Whether it’s big, round, and the palest pink or small, pointy and glossy black – you can’t miss it, it’s right there in the middle of your dog’s face: its nose. You’ve probably heard all sorts of stories about the nose, from the amazing feats of scent detection it can perform, to its use as an indicator of general dog health. Here are a few common questions and myths
DID YOU KNOW?
Does a dry nose mean a dog is sick?
This is a common misconception. An active, sniffing dog will often have a cool, wet nose, but a dry nose does not necessarily mean the dog is unwell. A feverish, lethargic dog might have a hot, dry, nose, but so might a perfectly healthy dog. A sick dog will usually have other symptoms. For example, a dog with a respiratory illness might have a very wet nose, but it might be runnier than usual, with thick or crusty discharge
DOG GAMES – Find the Food
This is a simple way to engage your dog’s scenting prowess.
It requires you to do nothing but place treats randomly around the home in the hopes that she will locate them by scent.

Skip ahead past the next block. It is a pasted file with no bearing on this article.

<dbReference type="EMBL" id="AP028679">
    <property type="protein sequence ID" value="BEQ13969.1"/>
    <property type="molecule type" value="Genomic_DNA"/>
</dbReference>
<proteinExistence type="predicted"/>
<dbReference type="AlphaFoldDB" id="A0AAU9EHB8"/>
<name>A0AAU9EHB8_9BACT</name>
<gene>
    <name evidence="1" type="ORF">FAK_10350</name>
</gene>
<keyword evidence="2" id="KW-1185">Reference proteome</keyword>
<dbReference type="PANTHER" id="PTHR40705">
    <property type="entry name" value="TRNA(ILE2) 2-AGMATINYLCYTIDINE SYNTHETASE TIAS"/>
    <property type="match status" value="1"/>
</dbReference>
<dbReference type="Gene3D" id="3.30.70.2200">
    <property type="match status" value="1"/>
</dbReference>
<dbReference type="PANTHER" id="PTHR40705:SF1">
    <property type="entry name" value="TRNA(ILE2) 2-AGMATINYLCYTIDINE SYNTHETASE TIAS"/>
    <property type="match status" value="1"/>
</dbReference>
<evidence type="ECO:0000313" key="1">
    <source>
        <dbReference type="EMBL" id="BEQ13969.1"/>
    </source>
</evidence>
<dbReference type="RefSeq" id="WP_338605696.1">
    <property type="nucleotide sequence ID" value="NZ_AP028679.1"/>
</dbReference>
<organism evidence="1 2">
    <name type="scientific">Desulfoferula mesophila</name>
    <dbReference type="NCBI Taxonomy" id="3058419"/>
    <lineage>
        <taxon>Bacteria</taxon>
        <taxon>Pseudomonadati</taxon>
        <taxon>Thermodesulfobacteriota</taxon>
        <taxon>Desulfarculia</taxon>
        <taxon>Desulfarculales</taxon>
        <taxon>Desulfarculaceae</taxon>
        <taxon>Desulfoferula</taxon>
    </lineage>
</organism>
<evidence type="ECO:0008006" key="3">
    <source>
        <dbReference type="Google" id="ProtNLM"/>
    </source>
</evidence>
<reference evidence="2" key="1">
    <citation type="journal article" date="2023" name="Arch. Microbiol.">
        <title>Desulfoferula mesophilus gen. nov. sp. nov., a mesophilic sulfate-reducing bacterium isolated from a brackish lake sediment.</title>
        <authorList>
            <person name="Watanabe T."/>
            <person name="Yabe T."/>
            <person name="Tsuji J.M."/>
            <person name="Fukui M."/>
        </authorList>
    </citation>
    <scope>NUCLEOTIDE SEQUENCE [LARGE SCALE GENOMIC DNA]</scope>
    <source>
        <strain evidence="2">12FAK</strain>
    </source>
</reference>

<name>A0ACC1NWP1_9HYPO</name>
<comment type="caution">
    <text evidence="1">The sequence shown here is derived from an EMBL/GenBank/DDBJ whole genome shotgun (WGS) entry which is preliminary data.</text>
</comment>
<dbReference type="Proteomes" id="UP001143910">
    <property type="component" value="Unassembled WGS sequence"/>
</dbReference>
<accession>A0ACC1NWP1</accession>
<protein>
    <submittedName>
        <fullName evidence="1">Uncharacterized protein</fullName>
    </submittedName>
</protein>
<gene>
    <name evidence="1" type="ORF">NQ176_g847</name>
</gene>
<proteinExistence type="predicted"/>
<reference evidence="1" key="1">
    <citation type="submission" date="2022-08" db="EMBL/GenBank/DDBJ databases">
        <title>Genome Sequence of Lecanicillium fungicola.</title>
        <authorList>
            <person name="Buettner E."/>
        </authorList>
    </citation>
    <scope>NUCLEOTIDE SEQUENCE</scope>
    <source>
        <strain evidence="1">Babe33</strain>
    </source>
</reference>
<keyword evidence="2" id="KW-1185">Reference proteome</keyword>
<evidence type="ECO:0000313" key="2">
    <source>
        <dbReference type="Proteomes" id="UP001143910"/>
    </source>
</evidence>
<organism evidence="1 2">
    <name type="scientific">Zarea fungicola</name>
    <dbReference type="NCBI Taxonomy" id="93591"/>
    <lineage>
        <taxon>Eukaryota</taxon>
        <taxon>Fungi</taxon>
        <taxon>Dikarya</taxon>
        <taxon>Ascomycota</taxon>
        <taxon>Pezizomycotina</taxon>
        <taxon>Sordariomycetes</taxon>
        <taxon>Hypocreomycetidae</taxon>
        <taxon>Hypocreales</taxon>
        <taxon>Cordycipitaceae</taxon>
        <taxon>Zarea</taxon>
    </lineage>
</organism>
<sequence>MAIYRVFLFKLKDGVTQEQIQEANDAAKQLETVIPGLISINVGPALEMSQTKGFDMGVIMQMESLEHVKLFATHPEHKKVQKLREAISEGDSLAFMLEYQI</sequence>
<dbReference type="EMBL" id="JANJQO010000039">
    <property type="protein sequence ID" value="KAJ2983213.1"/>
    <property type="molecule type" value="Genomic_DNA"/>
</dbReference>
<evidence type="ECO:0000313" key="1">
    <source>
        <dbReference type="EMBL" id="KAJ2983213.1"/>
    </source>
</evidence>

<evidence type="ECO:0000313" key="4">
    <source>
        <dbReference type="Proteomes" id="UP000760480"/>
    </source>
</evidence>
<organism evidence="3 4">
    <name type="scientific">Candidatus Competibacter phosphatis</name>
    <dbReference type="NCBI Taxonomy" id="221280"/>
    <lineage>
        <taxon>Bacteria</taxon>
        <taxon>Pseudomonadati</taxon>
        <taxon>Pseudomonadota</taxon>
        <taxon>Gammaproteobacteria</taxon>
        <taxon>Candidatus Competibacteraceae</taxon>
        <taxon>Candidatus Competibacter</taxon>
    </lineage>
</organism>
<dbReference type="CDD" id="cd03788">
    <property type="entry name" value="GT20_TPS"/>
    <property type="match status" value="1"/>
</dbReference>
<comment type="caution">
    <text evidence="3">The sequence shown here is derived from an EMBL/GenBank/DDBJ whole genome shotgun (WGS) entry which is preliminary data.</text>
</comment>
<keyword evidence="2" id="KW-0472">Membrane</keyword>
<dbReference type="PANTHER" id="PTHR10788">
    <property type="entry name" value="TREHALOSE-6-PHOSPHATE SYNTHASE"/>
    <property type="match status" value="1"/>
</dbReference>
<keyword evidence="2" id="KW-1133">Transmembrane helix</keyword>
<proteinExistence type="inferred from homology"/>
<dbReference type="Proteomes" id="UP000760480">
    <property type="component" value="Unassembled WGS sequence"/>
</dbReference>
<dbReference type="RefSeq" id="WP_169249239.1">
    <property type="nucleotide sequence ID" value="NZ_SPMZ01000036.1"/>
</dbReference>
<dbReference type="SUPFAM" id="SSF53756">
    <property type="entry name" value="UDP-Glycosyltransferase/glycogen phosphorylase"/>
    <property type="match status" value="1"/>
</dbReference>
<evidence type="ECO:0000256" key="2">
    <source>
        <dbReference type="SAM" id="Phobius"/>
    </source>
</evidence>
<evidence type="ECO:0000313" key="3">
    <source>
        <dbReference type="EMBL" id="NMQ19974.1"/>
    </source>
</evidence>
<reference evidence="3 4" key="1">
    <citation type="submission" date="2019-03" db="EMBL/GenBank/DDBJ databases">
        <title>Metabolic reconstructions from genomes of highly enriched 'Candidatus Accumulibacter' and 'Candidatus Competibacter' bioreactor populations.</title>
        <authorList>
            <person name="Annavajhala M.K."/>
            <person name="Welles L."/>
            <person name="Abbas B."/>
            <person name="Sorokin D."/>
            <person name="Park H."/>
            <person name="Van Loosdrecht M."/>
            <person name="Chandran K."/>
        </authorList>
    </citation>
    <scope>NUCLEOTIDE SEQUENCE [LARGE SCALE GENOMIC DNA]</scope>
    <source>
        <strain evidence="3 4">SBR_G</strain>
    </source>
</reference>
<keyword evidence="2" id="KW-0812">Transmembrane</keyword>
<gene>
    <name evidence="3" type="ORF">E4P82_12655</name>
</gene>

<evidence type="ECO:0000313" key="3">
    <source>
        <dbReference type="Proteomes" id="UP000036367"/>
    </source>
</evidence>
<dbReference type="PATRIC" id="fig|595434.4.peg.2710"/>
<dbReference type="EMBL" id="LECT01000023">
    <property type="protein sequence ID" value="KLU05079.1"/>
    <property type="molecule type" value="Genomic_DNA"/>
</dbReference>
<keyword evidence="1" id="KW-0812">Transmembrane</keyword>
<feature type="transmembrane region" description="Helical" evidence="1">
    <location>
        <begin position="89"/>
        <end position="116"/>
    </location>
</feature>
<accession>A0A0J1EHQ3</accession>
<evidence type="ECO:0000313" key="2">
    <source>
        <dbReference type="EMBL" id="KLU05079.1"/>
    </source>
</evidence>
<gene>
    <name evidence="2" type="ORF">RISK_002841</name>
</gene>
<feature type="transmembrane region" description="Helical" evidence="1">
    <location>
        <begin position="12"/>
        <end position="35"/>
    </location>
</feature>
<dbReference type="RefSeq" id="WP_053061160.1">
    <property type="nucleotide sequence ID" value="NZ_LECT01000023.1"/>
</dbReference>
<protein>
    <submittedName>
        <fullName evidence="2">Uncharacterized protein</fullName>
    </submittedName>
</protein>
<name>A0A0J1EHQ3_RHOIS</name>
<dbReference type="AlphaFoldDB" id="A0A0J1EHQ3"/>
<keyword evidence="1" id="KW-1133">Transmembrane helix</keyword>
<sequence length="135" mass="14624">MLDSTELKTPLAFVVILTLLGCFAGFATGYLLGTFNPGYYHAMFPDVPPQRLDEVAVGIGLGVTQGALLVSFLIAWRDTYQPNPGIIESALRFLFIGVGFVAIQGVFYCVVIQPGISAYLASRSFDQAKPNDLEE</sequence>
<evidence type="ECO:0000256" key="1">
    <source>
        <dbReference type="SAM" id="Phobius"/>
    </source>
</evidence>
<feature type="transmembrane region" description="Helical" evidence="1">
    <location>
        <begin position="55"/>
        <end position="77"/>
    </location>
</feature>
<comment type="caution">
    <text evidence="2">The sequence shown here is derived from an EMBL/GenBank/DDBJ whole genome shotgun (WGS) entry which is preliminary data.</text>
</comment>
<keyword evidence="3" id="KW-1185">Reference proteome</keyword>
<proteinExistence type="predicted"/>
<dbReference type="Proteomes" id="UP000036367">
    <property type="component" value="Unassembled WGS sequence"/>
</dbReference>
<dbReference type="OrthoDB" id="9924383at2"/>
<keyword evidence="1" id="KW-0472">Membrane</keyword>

Once he/she finds the first one (often by accident), she will quickly key into the possibility of finding others with her nose.
Start by placing one or two treats down in full view, while he/she is out of the room.
Then call her in. He/She will eat them happily and look for more. Repeat this process, but begin placing the treats in less obvious places; in a corner, just beneath a seat or coffee table, or even partially beneath a doggie cushion. Place them while she is outside, or in another part of the home. Then simply let he/her find them on his/her own. You will soon see her scenting for them rather than looking for them.
Let us know about your own ticks with your pets!